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Selma is a rousing and engrossing biography film that succeeds at bringing the historical icon of Marin Luther King Jr. to life in a humanized way. Despite it’s slow pace, it remains a powerful historical film that never turns into a history lesson and delivers an excellent portrayal of historical events.

Director Ava Duverney does an excellent job at setting up the historical events, and often does a brilliant job at building tension in the film’s different sequences. While the film’s PG-13 rating limits it’s portrayal of violence, it remains effective through it’s emotional circumstances and the larger social issues being discussed. A common theme in recent films has been the evidence of media attention (Gone Girl, Nightcrawler, Birdman), and Selma does an excellent job at showing the power of media over political intrigue.

Paul Webb’s screenplay also does a great job at bringing the events to life. While the dialogue can sometimes come off as expositional, it’s ultimately effective at realizing its characters in a realistic way. While the film’s events are slowed down by the second and third act, the emotion is still relevant and brings many powerful moments. While some events feel a little bit glamorized or slanted in their point of view (the film does take historical liberties), but it’s methods of storytelling still remains effective in a cinematic way.

A major drawing factor for Selma is it’s remarkable cast. David Oyelowo’s delivers a remarkable lead performance, portraying King as a strong willed and morally driven, yet flawed and human individual. Oyelowo’s multiple speeches and longer conversations deliver many powerful moments, and remains completely immersed in the role, which will surely grant him a Best Actor nomination from the Academy Awards. Tom Wilkinson’s performance also brings a lot to the film, and draws more on to the political intrigue of the film, though the role is definitely slanted to become more antagonistic.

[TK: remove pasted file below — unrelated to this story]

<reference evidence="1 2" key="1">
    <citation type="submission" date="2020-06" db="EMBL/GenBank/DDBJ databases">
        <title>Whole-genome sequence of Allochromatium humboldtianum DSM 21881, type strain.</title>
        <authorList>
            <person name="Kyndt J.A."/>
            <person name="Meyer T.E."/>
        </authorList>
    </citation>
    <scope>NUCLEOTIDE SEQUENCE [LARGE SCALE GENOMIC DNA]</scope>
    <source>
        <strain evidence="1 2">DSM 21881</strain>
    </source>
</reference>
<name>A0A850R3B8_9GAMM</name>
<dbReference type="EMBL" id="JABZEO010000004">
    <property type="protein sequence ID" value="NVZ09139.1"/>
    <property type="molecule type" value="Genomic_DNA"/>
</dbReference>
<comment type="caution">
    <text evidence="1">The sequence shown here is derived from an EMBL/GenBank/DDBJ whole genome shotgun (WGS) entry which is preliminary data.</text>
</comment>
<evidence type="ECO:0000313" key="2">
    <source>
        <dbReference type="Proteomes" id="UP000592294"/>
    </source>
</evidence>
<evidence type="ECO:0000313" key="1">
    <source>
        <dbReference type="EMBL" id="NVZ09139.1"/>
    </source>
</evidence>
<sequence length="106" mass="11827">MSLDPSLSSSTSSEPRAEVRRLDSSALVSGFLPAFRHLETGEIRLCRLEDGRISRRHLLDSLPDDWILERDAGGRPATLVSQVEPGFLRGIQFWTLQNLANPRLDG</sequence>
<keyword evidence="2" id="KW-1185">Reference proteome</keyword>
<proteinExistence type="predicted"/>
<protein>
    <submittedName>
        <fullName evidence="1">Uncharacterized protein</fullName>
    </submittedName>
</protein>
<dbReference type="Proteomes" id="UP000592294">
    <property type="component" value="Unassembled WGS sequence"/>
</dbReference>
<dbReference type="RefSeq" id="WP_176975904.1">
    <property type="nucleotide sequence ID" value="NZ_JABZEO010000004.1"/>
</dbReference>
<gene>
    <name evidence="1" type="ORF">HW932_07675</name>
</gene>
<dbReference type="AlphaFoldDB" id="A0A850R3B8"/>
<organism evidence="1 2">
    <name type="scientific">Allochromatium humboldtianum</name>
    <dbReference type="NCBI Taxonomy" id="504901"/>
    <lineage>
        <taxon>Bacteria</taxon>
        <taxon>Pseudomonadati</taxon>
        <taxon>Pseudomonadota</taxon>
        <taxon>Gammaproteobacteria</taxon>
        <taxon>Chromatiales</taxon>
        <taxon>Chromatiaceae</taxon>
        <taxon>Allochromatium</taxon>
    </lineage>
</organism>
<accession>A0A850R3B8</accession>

Similarly, Tim Roth is given a outright villainous role in the film. While Wilkinson remains grounded in the role, Roth’s immense acting talent is unfortunately reduced to a slimy caricature. However, other performances like Carmen Ejogo’s role as King’s wife give a more realistic approach to the relationship, and give a more realistic look at the tribulation involved in their relationship. The entire supporting cast, mostly containing King’s group of followers, are all strong and deliver a great on-screen team and a believable friendship.

The film’s editing is good for the most part, and remains a consistent pace. While it definitely slows down, the slower scenes are still necessary and help build the tension. The musical selection is sometimes distracting in it’s use of tracks, which sometimes dilute the film’s dramatic tones. The cinematography sometimes utilizes shaky camerawork, which is definitely distracting in its portrayal of events, but the quick cuts and tight editing help show the brutality of the true life story, and add a complicated level to the film’s scene structure.

Overall, Selma is a powerful film that overcomes its flaws to portray a convincing real life story. The strong writing and powerful performances work to become a strong award season player and exciting social commentary. Grade: -A